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June 14, 2022 10:57 am

A.B. Yehoshua, Acclaimed Israeli Novelist and Peace Activist, Dies at Age 85

avatar by Shiryn Ghermezian

A.B. Yehoshua. Photo: Arielinson via Wikimedia Commons.

Acclaimed Israeli author, Zionist and peace activist Abraham “Buli” (A.B.) Yehoshua died on Tuesday at the Tel Aviv Sourasky Medical Center (Ichilov Hospital). He was 85.

Avi Shushan, a spokesman for the hospital, said the cause of death was cancer.

Known by his first two initials, Yehoshua was born in British-controlled Jerusalem on Dec. 9, 1936, but later lived outside Tel Aviv. His father, Ya’akov Yehoshua — a descendant of the Sephardi community of Thessaloniki, Greece — authored 12 books in Arabic, while his mother, Malka Rosilio Yehoshua, emigrated from Morocco to Israel four years before their son was born.

Yehoshua was “one of the pillars of Israeli literature, a man whose words were read by many. He has left a crowd of readers full of admiration for the person who took a part in shaping the culture of the State of Israel,” said Prime Minister Naftali Bennett

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He published 11 novels, three short-story collections, and four plays, and his works have been translated in 28 languages, along with internationally acclaimed film and stage adoptions. His first collection, “The Death of the Old Man,” was published in 1962, and his other works include “The Third Temple,” “The Lover,” “A Late Divorce,” “Mr. Mani,” and “The Extra.”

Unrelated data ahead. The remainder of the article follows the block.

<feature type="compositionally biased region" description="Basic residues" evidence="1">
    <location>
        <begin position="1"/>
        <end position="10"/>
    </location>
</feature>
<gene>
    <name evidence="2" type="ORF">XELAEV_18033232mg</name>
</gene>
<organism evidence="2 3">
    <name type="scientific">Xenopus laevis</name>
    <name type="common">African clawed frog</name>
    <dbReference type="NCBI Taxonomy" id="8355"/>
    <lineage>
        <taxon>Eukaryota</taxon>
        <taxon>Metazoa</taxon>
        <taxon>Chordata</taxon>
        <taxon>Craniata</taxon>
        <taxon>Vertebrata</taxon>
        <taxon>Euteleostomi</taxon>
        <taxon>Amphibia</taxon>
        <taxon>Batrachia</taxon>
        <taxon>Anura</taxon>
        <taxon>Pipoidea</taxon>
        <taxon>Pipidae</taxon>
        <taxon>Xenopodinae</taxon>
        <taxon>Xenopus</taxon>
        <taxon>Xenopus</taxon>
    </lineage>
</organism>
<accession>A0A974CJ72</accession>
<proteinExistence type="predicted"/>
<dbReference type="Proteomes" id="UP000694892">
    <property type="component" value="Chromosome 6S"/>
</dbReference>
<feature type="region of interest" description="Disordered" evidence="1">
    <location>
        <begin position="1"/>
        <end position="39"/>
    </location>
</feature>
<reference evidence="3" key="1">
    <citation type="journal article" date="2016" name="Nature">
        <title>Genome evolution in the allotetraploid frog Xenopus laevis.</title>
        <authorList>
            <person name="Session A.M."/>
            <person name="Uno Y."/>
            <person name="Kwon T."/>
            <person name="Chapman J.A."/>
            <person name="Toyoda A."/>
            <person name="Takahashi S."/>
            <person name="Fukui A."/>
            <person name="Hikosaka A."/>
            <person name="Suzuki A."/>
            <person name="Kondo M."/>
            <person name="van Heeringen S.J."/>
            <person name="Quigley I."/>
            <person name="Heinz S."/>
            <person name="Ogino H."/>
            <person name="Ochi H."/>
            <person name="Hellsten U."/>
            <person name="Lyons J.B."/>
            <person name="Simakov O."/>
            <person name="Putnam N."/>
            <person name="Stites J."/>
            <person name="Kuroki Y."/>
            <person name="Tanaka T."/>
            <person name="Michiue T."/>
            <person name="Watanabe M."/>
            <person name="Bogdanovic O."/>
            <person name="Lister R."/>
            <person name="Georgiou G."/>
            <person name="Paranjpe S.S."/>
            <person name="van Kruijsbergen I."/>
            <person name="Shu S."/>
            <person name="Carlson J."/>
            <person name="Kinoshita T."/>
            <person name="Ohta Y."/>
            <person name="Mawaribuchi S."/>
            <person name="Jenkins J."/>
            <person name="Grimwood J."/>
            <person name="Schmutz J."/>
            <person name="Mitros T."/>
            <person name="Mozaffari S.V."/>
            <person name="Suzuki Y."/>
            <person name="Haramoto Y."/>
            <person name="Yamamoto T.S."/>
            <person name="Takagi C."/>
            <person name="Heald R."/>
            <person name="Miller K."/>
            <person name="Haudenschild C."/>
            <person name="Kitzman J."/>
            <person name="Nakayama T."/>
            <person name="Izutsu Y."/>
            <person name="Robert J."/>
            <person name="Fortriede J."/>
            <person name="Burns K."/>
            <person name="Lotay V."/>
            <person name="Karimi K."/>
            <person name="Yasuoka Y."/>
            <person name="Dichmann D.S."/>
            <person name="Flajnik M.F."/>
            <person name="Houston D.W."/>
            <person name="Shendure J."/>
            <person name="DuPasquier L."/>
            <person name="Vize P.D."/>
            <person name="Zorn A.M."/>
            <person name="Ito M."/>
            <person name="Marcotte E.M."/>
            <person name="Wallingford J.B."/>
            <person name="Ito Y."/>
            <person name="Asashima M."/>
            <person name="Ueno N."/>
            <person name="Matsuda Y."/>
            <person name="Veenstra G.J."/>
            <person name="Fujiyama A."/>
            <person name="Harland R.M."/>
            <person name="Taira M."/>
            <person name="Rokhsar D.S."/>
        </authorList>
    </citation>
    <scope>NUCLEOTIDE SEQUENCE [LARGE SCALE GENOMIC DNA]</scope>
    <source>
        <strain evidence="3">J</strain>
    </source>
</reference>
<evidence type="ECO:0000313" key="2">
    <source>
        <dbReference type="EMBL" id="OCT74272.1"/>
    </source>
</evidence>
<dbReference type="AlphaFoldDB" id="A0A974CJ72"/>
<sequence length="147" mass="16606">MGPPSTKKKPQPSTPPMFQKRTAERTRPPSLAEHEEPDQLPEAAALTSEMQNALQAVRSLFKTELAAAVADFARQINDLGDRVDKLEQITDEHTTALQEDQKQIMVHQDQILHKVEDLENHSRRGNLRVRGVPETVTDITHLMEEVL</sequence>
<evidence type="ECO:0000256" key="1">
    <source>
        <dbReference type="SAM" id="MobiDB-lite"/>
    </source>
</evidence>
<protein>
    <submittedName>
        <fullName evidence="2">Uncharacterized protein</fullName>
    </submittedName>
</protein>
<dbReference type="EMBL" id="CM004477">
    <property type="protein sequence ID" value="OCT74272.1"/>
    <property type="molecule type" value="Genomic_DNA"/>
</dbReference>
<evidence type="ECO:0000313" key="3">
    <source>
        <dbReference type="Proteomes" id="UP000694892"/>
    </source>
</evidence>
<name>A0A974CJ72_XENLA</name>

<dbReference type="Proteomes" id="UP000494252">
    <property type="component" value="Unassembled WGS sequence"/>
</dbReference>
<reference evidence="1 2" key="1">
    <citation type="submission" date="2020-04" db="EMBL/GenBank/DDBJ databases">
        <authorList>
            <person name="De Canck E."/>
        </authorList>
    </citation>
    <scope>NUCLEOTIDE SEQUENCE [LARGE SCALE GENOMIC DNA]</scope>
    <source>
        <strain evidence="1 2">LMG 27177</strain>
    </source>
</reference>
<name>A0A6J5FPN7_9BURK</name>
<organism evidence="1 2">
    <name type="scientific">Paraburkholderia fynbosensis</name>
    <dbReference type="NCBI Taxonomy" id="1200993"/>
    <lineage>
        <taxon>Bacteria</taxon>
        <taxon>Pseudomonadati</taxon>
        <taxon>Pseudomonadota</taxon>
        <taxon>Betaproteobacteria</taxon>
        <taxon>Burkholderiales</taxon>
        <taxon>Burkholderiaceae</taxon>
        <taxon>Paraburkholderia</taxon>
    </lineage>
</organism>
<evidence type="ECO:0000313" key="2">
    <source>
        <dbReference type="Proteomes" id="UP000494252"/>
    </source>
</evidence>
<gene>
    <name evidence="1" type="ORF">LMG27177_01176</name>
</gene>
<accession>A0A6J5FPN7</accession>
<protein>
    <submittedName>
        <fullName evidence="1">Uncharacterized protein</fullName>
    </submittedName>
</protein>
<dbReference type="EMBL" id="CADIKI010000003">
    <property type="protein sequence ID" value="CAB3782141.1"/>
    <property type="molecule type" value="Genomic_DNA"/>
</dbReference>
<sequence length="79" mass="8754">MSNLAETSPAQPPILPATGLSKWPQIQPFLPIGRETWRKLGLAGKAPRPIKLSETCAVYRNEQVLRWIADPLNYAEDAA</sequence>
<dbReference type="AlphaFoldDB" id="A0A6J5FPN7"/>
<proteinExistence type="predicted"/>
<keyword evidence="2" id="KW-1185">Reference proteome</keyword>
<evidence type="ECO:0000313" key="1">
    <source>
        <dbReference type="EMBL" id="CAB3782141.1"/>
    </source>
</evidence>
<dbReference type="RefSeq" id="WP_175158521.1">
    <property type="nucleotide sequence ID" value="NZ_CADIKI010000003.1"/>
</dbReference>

Yehoshua won several literary awards including the Israel Prize in literature in 1995 and the National Jewish Book Award for fiction for “Mr. Mani” in 1992. In a video profile for his 2017 win of Israel’s Dan David Prize, he said, “laughter and tears are the best vitamins for good writing.”

He served as an IDF paratrooper from 1954 t0 1957 and was called up as a reservist during the Six-Day War of 1967. He studied literature and philosophy at the Hebrew University in Jerusalem and worked as a high school teacher. He continued to teach when he moved to Paris to study at the Sorbonne for a master’s degree in French literature. Yehoshua later became a professor teaching comparative literature and Hebrew literature at the University of Haifa.

Along with fellow authors Amoz Oz and David Grossman, Yehoshua called for the creation of an independent Palestinian state as a solution to the Israel-Palestinian conflict. In his essays and public talks, he supported the idea of a Zionist Jewish homeland but believed that Israelis should accommodate the needs of the Palestinians. During his later years, he supported the establishment of a single Israeli state that included the West Bank and the Gaza Strip, where Jews and Arabs would have equal rights.

He was known for his vocal criticism of Jewish settlers in the West Bank and condemned Israeli leaders for allowing the expansion of Jewish settlements in the area. He also insisted that to identify as an authentic Jew, one must live in Israel. He repeatedly stated that all Jews living outside the state of Israel were “partial Jews” and once said, “Jews who leave Israel for America are escaping their responsibility.”

Israeli President Isaac Herzog said that Yehoshua was “one of Israel’s greatest authors in all generations, who gifted us his unforgettable works, which will continue to accompany us for generations. His works, which drew inspiration from our nation’s treasures, reflected us in an accurate, sharp, loving and sometimes painful mirror image. He aroused in us a mosaic of deep emotions.”

Yehoshua will be buried on Wednesday at a kibbutz in northern Israel. He was married to Dr. Rivka Kirsninski, who died in 2016. He is survived by a sister, Pzila Petroshka, 88; a daughter, Sivan Yehoshua; two sons, Gideon Yehoshua and Nahum Yehoshua; and seven grandchildren.

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